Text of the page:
Plummeting price of oil means jobs for people here could be put on hold or lost

We have all witnessed the effect of the dramatic price decline in oil. The gas pump tells us each time we visit a gas station.

We have all witnessed the effect of the dramatic price decline in oil. The gas pump tells us each time we visit a gas station. And that is positive for a lot of us consumers.

Many might ask: what is going on?

Contrary to the many conspiracy theories that arise at such times as these, the answer is really very simple and shows starkly the role of supply and demand. Right now, there is more oil on the market than there is demand for it. This has happened because of three main events:

1. New supplies of oil from the shale revolution in the U.S.

2. The decision by OPEC, led by Saudi Arabia, to refuse to reduce supply.

3. Demand is shaky as a result of a slow down in the increase of economic activity in China, anemic growth in Europe, and the U.S. having access to shale oil in its own country, as well as a constant supply from our country.

Saudi Arabia has the largest oil reserves in the world. It has developed a lot of cheap oil with substantial markets. It sees shale oil as a threat to its markets (and perhaps some other emerging sources like the Gulf of Mexico) and is willing to take some short term pain (its own budget needs at least $60-80 barrels of oil to be balanced) for what it sees as longer term security for its markets.

It remains to be seen whether they will hold to this strategy or whether there is a price that will trigger some change to this policy. Other OPEC nations, like Iran, Iraq and Venezuela, with higher costs to produce oil, will be negatively affected. As will Russia, a big producer.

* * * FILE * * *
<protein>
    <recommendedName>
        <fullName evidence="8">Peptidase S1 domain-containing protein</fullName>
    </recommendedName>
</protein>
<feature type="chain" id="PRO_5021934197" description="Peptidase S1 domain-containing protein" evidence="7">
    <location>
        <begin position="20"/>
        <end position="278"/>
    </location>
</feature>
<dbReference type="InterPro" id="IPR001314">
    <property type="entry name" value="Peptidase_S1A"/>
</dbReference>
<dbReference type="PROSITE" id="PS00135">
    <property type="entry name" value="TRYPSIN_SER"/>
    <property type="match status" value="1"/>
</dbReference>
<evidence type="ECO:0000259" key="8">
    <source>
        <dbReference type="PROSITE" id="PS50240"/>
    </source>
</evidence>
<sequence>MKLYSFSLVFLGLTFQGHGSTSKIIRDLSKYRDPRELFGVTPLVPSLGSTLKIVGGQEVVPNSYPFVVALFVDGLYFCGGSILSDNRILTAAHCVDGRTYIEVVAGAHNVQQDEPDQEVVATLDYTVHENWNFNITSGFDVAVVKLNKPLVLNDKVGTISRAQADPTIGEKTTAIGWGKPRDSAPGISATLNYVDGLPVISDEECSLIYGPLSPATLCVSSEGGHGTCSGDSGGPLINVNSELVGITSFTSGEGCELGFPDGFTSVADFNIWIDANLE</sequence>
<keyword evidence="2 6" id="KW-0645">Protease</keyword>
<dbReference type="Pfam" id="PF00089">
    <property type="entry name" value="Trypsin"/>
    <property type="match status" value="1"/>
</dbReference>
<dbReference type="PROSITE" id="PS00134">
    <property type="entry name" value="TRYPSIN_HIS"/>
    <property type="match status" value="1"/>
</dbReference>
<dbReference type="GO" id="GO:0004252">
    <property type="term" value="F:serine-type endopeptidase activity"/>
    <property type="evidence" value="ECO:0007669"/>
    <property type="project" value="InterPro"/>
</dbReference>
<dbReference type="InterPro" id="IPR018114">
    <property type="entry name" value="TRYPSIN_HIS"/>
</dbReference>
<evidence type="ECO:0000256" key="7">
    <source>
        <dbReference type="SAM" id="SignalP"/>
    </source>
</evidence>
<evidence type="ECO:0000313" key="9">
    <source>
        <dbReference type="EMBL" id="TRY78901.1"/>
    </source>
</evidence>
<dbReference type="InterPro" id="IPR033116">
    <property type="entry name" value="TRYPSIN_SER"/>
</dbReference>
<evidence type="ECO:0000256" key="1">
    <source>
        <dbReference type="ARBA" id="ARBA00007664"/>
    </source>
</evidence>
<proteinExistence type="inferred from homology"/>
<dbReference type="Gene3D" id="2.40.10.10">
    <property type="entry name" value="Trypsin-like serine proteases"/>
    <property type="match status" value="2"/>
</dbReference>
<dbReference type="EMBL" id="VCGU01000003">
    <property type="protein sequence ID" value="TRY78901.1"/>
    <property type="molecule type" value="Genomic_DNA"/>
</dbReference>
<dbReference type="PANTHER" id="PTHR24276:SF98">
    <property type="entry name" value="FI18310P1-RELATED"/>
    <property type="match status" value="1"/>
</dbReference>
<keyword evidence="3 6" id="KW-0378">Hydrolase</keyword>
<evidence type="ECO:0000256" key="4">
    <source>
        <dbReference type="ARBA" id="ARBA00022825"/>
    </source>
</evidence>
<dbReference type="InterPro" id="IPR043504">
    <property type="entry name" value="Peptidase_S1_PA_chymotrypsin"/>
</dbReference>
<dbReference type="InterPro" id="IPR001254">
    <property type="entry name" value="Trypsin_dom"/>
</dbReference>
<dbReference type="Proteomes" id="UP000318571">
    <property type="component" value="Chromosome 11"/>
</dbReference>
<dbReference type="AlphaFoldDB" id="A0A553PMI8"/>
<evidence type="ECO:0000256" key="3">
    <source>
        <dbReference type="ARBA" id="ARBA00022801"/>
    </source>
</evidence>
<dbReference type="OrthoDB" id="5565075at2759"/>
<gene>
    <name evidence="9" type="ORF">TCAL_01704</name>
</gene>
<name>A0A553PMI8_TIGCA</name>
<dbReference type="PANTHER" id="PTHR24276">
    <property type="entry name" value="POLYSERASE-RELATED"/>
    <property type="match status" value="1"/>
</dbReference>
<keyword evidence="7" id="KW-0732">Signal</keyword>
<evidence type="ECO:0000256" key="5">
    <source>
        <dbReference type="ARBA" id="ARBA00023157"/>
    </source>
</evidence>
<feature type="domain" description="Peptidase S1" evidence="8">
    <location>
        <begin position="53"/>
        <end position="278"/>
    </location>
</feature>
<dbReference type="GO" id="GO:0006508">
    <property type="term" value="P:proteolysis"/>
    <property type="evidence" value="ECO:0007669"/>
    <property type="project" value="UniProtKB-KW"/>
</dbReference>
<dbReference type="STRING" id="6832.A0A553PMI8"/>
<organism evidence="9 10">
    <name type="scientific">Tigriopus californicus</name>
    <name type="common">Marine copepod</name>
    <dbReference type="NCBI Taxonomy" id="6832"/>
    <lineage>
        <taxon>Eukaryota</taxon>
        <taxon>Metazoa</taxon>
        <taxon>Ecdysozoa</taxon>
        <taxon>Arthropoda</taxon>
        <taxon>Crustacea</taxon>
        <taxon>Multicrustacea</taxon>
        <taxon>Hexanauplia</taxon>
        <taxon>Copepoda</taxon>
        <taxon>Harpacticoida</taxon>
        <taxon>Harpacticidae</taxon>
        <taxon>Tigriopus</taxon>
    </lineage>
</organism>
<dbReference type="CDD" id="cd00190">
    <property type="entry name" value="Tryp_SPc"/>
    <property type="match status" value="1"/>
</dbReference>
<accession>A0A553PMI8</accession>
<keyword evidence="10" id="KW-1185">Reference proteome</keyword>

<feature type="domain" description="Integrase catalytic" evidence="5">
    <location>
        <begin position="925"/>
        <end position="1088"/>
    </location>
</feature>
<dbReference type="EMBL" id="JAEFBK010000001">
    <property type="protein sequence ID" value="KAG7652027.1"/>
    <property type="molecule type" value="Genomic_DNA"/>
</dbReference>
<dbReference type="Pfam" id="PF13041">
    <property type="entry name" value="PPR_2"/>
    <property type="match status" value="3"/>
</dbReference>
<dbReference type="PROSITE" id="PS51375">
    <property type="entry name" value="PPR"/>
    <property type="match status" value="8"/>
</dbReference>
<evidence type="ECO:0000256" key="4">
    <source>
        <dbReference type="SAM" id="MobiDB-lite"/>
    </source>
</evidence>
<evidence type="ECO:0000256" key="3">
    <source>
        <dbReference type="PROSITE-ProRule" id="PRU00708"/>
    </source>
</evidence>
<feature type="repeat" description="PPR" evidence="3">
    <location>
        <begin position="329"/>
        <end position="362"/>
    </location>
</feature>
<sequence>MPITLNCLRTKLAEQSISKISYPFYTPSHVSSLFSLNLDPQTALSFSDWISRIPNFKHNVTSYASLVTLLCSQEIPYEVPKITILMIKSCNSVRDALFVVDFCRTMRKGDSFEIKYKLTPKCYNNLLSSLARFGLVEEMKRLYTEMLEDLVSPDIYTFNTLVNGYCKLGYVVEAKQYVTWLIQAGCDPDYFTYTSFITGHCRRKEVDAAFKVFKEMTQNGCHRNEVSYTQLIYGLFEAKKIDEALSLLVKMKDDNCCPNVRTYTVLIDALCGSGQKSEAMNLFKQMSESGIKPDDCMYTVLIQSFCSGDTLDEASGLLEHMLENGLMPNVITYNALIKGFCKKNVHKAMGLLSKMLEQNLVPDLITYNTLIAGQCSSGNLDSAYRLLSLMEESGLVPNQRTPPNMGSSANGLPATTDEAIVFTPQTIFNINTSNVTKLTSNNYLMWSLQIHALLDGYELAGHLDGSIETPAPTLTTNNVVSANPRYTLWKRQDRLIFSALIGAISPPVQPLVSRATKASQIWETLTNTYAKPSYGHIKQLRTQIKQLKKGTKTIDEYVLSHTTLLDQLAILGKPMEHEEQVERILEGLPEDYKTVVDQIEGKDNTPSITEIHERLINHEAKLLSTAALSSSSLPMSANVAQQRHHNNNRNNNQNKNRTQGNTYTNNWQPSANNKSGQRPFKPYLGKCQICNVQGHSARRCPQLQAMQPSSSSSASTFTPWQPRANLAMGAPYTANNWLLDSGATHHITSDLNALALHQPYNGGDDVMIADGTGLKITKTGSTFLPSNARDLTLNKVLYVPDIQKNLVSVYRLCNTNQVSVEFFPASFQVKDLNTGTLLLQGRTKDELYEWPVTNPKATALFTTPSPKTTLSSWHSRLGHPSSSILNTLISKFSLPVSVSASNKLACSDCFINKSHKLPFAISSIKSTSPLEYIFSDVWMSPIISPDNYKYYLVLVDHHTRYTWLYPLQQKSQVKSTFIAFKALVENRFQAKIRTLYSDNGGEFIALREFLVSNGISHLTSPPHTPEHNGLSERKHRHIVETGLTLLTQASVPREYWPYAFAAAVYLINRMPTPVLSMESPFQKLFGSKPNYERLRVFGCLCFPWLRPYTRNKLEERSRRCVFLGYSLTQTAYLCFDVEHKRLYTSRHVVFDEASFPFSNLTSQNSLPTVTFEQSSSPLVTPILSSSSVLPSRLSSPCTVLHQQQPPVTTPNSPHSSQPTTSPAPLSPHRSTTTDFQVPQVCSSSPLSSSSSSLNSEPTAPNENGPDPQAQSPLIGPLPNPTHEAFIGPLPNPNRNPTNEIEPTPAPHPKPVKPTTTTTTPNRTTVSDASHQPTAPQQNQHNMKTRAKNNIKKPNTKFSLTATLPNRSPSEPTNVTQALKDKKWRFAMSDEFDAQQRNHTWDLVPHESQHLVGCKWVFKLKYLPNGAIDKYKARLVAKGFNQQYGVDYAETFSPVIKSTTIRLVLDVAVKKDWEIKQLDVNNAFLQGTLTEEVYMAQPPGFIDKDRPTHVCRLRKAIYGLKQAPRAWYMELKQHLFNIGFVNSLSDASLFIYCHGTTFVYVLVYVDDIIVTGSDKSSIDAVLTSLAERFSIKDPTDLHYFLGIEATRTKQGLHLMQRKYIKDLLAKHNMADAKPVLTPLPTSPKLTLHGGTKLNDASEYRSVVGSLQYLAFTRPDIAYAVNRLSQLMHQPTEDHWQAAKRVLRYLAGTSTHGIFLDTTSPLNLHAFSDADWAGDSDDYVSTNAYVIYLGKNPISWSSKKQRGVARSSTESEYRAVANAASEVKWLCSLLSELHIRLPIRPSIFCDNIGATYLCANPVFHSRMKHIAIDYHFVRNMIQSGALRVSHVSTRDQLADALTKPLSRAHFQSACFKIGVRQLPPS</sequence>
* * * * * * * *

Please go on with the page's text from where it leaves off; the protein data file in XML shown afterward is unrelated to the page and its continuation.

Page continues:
The effects have already been felt in Canada. Offshore Newfoundland has already seen a delay to one project and the number of exploration rigs being used is slowing down in both Alberta and the U.S.

And US Steel has just closed two steel plants that manufacture parts for oil exploration.

Alberta and Newfoundland budgets will take a hit this year and jobs (some from Vancouver Island) will be lost and new ones put on hold. This will affect all of Canada.

How long this will last? No one really knows.

— The Honorable A. Brian Peckford P. C. is a former energy consultant (1989-2001), former Energy Minister for Newfoundland (1976-1979) and former premier of Newfoundland (1979-1989). He lives in Qualicum Beach. E-mail: brianpeckford@gmail.com

Get local stories you won't find anywhere else right to your inbox.
Sign up here

Just Posted

Parksville pedestrian airlifted to hospital in Vancouver after nighttime collision

Police report man’s injuries were ‘significant’ but not life-threatening

Discussion on importance of Orange Shirt Day set for Parksville Museum

Annishnawbeg Nation elder Samuel Stevens to lead talks

Parksville Generals face Nanaimo Buccaneers to open VIJHL season

Fans not permitted inside arenas due to COVID-19 restrictions

No extra help for Qualicum school district’s courtesy bus riders

RDN unable to adjust routes ‘in any meaningful way’

105 new COVID-19 cases, 1 death as health officials urge B.C. to remember safety protocols

There are currently 1268 active cases, with 3,337 people under public health monitoring

U.S. Presidential Debate Takeaways: An acrid tone from the opening minute

Here are key takeaways from the first of three scheduled presidential debates before Election Day on Nov. 3

B.C. nurses report rise in depression, anxiety, exhaustion due to pandemic

A new UBC study looks into how the COVID-19 response has impacted frontline nurses

National child-care plan could help Canada rebound from COVID-induced economic crisis: prof

A $2 billion investment this year could help parents during second wave of pandemic

Search suspended for Indigenous elder last seen mushroom picking in northwest B.C.

Mushroom picker Thomas (Tommy) Dennis has been missing since Sept. 16

Join Black Press Media and Do Some Good

Pay it Forward program supports local businesses in their community giving

16 MLAs retiring from B.C. politics add up to $20M in pensions: Taxpayers Federation

Taxpayers pay $4 for every dollar MLAs contribute to their pensions

‘Bonnie’ and ‘Henry’ among latest litter of service dog puppies

B.C. Alberta Guide Dogs names two pups after provincial health officer

B.C. VOTES 2020: Few solutions offered for ‘out of control’ camping

B.C. Liberals, NDP spend millions as problem keeps growing

Most Read